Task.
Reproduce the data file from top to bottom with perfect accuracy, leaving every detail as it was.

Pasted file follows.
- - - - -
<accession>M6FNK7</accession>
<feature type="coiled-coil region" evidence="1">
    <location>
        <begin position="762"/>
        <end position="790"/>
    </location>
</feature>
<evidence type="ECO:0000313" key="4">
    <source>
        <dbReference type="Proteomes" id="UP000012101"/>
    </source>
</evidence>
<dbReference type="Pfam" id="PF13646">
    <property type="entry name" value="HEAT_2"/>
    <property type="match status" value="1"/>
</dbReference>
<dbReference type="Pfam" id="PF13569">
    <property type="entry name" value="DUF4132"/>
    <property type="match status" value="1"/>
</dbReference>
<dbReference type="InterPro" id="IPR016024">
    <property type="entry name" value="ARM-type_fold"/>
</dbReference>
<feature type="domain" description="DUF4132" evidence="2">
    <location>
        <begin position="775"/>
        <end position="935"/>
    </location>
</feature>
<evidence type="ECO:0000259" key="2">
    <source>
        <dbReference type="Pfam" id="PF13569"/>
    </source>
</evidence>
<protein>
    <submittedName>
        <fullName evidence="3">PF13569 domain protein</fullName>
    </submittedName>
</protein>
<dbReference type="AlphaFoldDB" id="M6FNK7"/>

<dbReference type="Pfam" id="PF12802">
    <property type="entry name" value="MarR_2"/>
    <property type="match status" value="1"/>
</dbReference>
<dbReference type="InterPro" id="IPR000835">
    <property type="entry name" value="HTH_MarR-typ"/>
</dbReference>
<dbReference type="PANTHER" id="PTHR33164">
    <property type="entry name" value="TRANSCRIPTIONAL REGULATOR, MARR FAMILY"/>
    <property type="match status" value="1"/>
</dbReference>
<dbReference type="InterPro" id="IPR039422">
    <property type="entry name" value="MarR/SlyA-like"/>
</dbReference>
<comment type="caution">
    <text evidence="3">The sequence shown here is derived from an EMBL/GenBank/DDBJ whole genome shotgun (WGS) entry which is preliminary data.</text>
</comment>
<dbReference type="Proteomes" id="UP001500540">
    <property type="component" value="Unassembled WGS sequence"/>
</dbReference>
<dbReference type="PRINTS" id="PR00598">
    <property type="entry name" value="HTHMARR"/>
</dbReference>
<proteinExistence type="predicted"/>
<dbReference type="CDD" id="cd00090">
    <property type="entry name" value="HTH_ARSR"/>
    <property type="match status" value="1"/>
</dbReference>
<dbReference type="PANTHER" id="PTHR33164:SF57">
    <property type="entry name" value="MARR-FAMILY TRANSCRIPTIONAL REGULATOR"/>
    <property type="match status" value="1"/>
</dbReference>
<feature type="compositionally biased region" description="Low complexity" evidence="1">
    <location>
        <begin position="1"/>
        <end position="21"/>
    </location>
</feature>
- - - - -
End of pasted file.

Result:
<accession>M6FNK7</accession>
<feature type="coiled-coil region" evidence="1">
    <location>
        <begin position="762"/>
        <end position="790"/>
    </location>
</feature>
<evidence type="ECO:0000313" key="4">
    <source>
        <dbReference type="Proteomes" id="UP000012101"/>
    </source>
</evidence>
<dbReference type="Pfam" id="PF13646">
    <property type="entry name" value="HEAT_2"/>
    <property type="match status" value="1"/>
</dbReference>
<dbReference type="Pfam" id="PF13569">
    <property type="entry name" value="DUF4132"/>
    <property type="match status" value="1"/>
</dbReference>
<dbReference type="InterPro" id="IPR016024">
    <property type="entry name" value="ARM-type_fold"/>
</dbReference>
<feature type="domain" description="DUF4132" evidence="2">
    <location>
        <begin position="775"/>
        <end position="935"/>
    </location>
</feature>
<evidence type="ECO:0000259" key="2">
    <source>
        <dbReference type="Pfam" id="PF13569"/>
    </source>
</evidence>
<protein>
    <submittedName>
        <fullName evidence="3">PF13569 domain protein</fullName>
    </submittedName>
</protein>
<dbReference type="AlphaFoldDB" id="M6FNK7"/>

<dbReference type="Pfam" id="PF12802">
    <property type="entry name" value="MarR_2"/>
    <property type="match status" value="1"/>
</dbReference>
<dbReference type="InterPro" id="IPR000835">
    <property type="entry name" value="HTH_MarR-typ"/>
</dbReference>
<dbReference type="PANTHER" id="PTHR33164">
    <property type="entry name" value="TRANSCRIPTIONAL REGULATOR, MARR FAMILY"/>
    <property type="match status" value="1"/>
</dbReference>
<dbReference type="InterPro" id="IPR039422">
    <property type="entry name" value="MarR/SlyA-like"/>
</dbReference>
<comment type="caution">
    <text evidence="3">The sequence shown here is derived from an EMBL/GenBank/DDBJ whole genome shotgun (WGS) entry which is preliminary data.</text>
</comment>
<dbReference type="Proteomes" id="UP001500540">
    <property type="component" value="Unassembled WGS sequence"/>
</dbReference>
<dbReference type="PRINTS" id="PR00598">
    <property type="entry name" value="HTHMARR"/>
</dbReference>
<proteinExistence type="predicted"/>
<dbReference type="CDD" id="cd00090">
    <property type="entry name" value="HTH_ARSR"/>
    <property type="match status" value="1"/>
</dbReference>
<dbReference type="PANTHER" id="PTHR33164:SF57">
    <property type="entry name" value="MARR-FAMILY TRANSCRIPTIONAL REGULATOR"/>
    <property type="match status" value="1"/>
</dbReference>
<feature type="compositionally biased region" description="Low complexity" evidence="1">
    <location>
        <begin position="1"/>
        <end position="21"/>
    </location>
</feature>